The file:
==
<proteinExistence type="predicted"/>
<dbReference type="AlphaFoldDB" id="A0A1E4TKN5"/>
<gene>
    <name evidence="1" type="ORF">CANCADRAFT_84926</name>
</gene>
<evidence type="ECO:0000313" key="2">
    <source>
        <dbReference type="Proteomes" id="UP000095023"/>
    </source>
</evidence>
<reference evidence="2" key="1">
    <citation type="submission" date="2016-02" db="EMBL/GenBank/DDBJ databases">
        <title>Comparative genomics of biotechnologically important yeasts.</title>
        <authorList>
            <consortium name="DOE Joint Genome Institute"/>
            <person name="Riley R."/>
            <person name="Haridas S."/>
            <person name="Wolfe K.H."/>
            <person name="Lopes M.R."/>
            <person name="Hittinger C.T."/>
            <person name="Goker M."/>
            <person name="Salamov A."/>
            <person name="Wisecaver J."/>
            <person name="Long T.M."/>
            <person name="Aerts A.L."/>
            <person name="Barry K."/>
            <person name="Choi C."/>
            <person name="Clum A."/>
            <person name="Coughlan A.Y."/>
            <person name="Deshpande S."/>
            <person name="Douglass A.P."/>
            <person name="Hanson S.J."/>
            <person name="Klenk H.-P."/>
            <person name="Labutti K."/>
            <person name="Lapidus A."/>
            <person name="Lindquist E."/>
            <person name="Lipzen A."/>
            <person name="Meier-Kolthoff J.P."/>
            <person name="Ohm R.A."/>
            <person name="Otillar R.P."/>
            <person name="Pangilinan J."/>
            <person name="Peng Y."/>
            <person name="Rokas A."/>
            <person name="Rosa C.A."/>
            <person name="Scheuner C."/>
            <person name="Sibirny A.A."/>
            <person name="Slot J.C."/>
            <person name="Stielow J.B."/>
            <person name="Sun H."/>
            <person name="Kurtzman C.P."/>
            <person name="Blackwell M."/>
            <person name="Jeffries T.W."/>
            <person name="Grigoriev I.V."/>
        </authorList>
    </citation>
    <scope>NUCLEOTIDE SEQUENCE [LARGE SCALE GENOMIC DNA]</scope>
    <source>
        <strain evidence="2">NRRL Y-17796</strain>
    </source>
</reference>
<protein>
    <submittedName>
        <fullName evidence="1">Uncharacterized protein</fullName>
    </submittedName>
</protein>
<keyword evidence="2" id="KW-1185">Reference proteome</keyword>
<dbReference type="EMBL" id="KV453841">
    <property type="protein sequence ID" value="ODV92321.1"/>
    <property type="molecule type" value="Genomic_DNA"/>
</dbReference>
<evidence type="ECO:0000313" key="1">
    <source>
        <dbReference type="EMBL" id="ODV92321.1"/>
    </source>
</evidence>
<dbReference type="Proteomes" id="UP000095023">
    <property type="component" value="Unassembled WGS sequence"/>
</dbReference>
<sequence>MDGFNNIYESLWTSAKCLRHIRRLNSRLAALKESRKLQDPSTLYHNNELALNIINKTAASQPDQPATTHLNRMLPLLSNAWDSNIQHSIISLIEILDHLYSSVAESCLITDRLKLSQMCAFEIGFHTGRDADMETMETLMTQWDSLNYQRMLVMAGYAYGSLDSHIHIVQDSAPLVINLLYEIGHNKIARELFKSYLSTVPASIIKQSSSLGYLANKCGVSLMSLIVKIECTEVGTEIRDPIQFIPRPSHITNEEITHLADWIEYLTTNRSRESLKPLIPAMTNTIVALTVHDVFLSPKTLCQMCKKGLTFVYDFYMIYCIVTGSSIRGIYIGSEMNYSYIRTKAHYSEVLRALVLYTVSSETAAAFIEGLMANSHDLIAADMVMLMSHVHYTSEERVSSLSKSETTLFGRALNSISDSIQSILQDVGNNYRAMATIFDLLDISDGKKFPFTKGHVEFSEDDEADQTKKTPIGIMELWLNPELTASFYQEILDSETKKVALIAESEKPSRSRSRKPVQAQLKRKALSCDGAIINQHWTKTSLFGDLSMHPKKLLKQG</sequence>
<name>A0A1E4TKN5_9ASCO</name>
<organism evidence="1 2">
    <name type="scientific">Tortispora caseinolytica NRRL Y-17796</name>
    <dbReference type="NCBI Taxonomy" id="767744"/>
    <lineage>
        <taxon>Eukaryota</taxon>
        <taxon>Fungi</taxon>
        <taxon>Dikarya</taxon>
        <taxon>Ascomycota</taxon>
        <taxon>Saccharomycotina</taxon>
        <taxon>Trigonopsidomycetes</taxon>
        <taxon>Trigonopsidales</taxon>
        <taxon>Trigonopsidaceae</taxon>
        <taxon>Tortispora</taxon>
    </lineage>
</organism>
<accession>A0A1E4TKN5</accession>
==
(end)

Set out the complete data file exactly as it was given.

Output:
<proteinExistence type="predicted"/>
<dbReference type="AlphaFoldDB" id="A0A1E4TKN5"/>
<gene>
    <name evidence="1" type="ORF">CANCADRAFT_84926</name>
</gene>
<evidence type="ECO:0000313" key="2">
    <source>
        <dbReference type="Proteomes" id="UP000095023"/>
    </source>
</evidence>
<reference evidence="2" key="1">
    <citation type="submission" date="2016-02" db="EMBL/GenBank/DDBJ databases">
        <title>Comparative genomics of biotechnologically important yeasts.</title>
        <authorList>
            <consortium name="DOE Joint Genome Institute"/>
            <person name="Riley R."/>
            <person name="Haridas S."/>
            <person name="Wolfe K.H."/>
            <person name="Lopes M.R."/>
            <person name="Hittinger C.T."/>
            <person name="Goker M."/>
            <person name="Salamov A."/>
            <person name="Wisecaver J."/>
            <person name="Long T.M."/>
            <person name="Aerts A.L."/>
            <person name="Barry K."/>
            <person name="Choi C."/>
            <person name="Clum A."/>
            <person name="Coughlan A.Y."/>
            <person name="Deshpande S."/>
            <person name="Douglass A.P."/>
            <person name="Hanson S.J."/>
            <person name="Klenk H.-P."/>
            <person name="Labutti K."/>
            <person name="Lapidus A."/>
            <person name="Lindquist E."/>
            <person name="Lipzen A."/>
            <person name="Meier-Kolthoff J.P."/>
            <person name="Ohm R.A."/>
            <person name="Otillar R.P."/>
            <person name="Pangilinan J."/>
            <person name="Peng Y."/>
            <person name="Rokas A."/>
            <person name="Rosa C.A."/>
            <person name="Scheuner C."/>
            <person name="Sibirny A.A."/>
            <person name="Slot J.C."/>
            <person name="Stielow J.B."/>
            <person name="Sun H."/>
            <person name="Kurtzman C.P."/>
            <person name="Blackwell M."/>
            <person name="Jeffries T.W."/>
            <person name="Grigoriev I.V."/>
        </authorList>
    </citation>
    <scope>NUCLEOTIDE SEQUENCE [LARGE SCALE GENOMIC DNA]</scope>
    <source>
        <strain evidence="2">NRRL Y-17796</strain>
    </source>
</reference>
<protein>
    <submittedName>
        <fullName evidence="1">Uncharacterized protein</fullName>
    </submittedName>
</protein>
<keyword evidence="2" id="KW-1185">Reference proteome</keyword>
<dbReference type="EMBL" id="KV453841">
    <property type="protein sequence ID" value="ODV92321.1"/>
    <property type="molecule type" value="Genomic_DNA"/>
</dbReference>
<evidence type="ECO:0000313" key="1">
    <source>
        <dbReference type="EMBL" id="ODV92321.1"/>
    </source>
</evidence>
<dbReference type="Proteomes" id="UP000095023">
    <property type="component" value="Unassembled WGS sequence"/>
</dbReference>
<sequence>MDGFNNIYESLWTSAKCLRHIRRLNSRLAALKESRKLQDPSTLYHNNELALNIINKTAASQPDQPATTHLNRMLPLLSNAWDSNIQHSIISLIEILDHLYSSVAESCLITDRLKLSQMCAFEIGFHTGRDADMETMETLMTQWDSLNYQRMLVMAGYAYGSLDSHIHIVQDSAPLVINLLYEIGHNKIARELFKSYLSTVPASIIKQSSSLGYLANKCGVSLMSLIVKIECTEVGTEIRDPIQFIPRPSHITNEEITHLADWIEYLTTNRSRESLKPLIPAMTNTIVALTVHDVFLSPKTLCQMCKKGLTFVYDFYMIYCIVTGSSIRGIYIGSEMNYSYIRTKAHYSEVLRALVLYTVSSETAAAFIEGLMANSHDLIAADMVMLMSHVHYTSEERVSSLSKSETTLFGRALNSISDSIQSILQDVGNNYRAMATIFDLLDISDGKKFPFTKGHVEFSEDDEADQTKKTPIGIMELWLNPELTASFYQEILDSETKKVALIAESEKPSRSRSRKPVQAQLKRKALSCDGAIINQHWTKTSLFGDLSMHPKKLLKQG</sequence>
<name>A0A1E4TKN5_9ASCO</name>
<organism evidence="1 2">
    <name type="scientific">Tortispora caseinolytica NRRL Y-17796</name>
    <dbReference type="NCBI Taxonomy" id="767744"/>
    <lineage>
        <taxon>Eukaryota</taxon>
        <taxon>Fungi</taxon>
        <taxon>Dikarya</taxon>
        <taxon>Ascomycota</taxon>
        <taxon>Saccharomycotina</taxon>
        <taxon>Trigonopsidomycetes</taxon>
        <taxon>Trigonopsidales</taxon>
        <taxon>Trigonopsidaceae</taxon>
        <taxon>Tortispora</taxon>
    </lineage>
</organism>
<accession>A0A1E4TKN5</accession>